In the US, this debate over a new stimulus program points to a radical change in the economies of developed countries since the 1930’s.
In its last vote of 2009, the House narrowly passed the bill, 217-212, without a single Republican supporter.
Democrats tick off the job prospects from the House bill’s $75 billion in infrastructure and public sector spending: tens of thousands of new construction jobs, 5,500 more police officers, 25,000 additional AmeriCorps members, 250,000 summer jobs for disadvantaged youth, 14,000 part-time jobs for parks and forestry workers.
It may be, though, that the republicans’ doubts are realistic.
The job creation issue is complicated. Much of the money in the House bill goes to programs that may stimulate the economy but don’t appear to directly put people to work.
There’s $41 billion to extend unemployment benefits for six months and $12.3 billion to extend a health insurance subsidy for people who have lost their jobs. There’s extension of a child tax credit for poor families, $23.5 billion to help states cover Medicaid costs and $23 billion so states can support some 250,000 education jobs over the next two years. An additional $2.8 billion goes to clean water and environmental restoration projects.
Even the investment in “shovel-ready” highway and bridge projects may not immediately translate into a reduction in the nation’s 10 percent unemployment rate.
It looks to me that the recipients of this new stimulus are government supported projects that probably already have plenty of people available to provide some extra services without hiring new workers.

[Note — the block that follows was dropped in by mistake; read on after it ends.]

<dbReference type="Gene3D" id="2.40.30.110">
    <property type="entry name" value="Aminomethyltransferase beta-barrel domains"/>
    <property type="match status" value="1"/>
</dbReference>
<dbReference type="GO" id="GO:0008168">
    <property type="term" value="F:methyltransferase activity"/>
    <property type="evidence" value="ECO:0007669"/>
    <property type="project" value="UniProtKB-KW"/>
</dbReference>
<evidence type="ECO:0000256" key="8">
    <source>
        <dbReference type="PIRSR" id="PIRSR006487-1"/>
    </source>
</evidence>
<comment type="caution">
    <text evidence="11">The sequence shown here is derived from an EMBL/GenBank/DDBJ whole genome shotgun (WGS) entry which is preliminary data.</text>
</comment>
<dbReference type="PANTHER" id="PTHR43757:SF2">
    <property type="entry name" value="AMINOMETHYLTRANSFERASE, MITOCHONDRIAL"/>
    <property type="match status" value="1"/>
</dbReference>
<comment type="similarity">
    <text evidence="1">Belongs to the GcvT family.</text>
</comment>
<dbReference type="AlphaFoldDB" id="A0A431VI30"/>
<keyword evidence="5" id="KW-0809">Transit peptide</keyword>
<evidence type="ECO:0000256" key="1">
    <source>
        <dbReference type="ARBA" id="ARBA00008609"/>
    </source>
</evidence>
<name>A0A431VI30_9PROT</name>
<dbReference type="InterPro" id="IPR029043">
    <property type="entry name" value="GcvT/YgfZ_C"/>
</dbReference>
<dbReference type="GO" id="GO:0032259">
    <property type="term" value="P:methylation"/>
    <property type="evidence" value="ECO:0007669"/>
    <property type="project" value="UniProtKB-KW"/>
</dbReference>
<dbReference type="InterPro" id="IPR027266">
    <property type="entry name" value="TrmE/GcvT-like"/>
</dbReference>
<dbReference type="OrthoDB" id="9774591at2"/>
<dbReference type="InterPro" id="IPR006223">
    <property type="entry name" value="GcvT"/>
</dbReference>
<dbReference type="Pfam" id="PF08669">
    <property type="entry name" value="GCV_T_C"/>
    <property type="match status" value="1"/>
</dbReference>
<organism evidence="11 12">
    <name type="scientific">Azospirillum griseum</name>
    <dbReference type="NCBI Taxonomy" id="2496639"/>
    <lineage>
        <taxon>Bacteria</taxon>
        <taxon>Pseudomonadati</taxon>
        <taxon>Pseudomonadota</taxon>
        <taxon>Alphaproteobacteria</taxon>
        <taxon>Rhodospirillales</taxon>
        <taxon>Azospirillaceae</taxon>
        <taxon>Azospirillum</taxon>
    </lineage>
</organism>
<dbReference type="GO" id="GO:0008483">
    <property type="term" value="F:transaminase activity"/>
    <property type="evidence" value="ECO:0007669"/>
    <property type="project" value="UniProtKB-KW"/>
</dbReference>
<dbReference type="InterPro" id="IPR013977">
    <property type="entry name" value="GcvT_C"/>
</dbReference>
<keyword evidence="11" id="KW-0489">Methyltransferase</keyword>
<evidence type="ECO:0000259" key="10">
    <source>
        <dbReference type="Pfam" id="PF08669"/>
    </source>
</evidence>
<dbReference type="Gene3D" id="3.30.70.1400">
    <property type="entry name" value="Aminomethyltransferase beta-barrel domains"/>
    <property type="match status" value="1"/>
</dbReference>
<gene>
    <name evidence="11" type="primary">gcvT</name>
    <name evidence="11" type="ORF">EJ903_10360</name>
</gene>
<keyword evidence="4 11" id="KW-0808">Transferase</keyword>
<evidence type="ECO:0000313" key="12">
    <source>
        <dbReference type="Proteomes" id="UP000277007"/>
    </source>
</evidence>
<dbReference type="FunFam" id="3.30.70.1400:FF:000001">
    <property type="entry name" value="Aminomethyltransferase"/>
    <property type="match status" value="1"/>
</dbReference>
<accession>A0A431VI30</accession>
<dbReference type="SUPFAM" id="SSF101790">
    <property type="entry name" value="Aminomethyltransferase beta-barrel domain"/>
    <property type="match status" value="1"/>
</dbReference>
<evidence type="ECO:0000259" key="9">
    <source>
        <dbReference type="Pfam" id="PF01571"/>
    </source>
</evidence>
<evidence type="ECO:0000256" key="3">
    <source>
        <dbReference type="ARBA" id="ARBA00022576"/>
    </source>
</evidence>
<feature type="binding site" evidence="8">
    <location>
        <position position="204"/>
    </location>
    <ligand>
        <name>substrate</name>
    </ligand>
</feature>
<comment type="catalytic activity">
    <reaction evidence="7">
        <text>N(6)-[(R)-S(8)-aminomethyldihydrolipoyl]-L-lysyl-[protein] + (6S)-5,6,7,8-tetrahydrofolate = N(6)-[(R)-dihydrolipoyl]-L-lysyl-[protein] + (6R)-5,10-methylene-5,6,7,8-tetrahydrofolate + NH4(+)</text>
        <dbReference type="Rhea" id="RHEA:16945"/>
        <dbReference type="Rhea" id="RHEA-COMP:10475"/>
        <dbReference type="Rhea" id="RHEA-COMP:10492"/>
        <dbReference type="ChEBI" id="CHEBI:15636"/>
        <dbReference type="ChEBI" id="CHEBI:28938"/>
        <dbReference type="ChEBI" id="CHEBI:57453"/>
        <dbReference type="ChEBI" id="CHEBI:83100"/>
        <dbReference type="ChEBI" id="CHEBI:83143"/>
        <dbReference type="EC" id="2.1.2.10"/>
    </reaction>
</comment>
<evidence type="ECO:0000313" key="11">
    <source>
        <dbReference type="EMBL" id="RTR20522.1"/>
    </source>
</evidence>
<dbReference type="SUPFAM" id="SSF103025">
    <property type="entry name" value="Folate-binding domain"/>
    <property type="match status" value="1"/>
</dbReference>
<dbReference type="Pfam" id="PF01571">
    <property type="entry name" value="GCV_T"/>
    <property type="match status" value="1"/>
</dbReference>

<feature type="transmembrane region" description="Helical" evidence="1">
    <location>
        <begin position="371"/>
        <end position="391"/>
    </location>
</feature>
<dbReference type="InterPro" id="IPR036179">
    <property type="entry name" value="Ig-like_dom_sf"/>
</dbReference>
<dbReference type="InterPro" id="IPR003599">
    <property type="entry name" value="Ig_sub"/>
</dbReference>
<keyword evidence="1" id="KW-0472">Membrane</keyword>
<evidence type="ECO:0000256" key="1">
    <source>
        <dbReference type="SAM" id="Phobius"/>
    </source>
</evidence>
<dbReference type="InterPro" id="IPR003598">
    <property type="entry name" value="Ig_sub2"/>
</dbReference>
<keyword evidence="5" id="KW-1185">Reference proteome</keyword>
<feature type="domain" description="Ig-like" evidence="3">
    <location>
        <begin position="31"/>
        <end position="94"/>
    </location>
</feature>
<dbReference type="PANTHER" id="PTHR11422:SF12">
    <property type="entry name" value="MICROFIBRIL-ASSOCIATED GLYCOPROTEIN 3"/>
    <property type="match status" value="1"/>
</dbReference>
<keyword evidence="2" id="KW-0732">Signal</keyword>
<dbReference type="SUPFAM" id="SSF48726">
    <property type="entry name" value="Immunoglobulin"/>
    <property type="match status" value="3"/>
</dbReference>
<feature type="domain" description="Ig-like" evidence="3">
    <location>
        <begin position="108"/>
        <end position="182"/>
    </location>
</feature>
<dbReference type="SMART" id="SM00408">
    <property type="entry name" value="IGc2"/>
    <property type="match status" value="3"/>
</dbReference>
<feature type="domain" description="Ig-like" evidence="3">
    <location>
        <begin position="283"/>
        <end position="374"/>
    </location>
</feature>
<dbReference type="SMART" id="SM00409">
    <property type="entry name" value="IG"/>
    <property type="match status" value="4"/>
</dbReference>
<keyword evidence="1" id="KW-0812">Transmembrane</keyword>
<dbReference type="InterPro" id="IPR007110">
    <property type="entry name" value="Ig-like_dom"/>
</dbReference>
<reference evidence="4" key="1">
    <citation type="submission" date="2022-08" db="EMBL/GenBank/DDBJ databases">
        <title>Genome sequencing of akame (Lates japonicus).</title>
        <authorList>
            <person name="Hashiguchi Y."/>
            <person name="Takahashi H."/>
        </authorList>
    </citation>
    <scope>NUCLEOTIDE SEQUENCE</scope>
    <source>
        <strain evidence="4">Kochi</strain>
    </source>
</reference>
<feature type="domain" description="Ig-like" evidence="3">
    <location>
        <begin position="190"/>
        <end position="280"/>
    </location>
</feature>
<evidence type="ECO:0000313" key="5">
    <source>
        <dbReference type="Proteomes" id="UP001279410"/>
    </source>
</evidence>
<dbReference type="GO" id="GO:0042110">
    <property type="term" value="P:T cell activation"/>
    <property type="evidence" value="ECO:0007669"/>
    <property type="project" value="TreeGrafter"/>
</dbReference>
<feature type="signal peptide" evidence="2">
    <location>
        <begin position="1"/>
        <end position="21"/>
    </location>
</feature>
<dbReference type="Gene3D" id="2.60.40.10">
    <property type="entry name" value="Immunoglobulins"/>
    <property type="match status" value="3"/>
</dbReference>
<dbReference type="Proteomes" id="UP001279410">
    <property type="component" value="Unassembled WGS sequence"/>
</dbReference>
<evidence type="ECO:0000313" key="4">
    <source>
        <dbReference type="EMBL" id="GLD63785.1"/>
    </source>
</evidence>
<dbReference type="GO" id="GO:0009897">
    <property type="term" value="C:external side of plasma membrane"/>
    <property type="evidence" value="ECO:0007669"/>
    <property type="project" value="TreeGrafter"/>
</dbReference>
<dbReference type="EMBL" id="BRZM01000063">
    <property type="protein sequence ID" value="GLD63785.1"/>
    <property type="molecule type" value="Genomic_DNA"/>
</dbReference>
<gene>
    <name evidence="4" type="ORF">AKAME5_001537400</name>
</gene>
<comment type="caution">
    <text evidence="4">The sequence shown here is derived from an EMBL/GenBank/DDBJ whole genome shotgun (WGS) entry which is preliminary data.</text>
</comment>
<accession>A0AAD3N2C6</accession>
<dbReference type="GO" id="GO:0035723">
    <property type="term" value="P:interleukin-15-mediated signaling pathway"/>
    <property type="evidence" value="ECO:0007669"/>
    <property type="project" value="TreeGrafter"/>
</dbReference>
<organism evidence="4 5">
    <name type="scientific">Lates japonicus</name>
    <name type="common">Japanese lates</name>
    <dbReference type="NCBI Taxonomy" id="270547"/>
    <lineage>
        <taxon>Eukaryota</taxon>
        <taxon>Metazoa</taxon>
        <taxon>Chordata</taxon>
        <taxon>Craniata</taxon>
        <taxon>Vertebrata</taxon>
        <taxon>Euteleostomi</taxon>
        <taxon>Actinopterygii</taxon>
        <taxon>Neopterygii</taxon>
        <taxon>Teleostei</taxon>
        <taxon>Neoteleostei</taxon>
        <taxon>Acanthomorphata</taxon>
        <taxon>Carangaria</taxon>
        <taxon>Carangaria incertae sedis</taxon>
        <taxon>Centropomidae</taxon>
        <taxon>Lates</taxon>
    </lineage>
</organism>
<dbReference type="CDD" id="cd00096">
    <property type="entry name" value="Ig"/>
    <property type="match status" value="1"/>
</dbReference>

Dan DuBray, spokesman for the Interior Department’s Bureau of Reclamation, said “Projects in Reclamation are much akin to planes waiting on the taxiway waiting to take off.”
The difficulties point to one of two things, either Keynesian style stimulus programs are no longer viable for modern economies, or the US government is diverting funds towards programs that support the wealthy rather than those in need.
Conspicuously absent from the House plan were President Barack Obama’s proposals to attack unemployment through tax credits for small businesses that create jobs and for homeowners who make their dwellings more energy efficient.
A job-creating tax credit for small businesses has support among some Democrats in the Senate, even though critics fear it may be too complex to work.
It may be that Keynesian policy is no longer viable, but I am afraid also that I do not trust the motivation of the American lawmakers.
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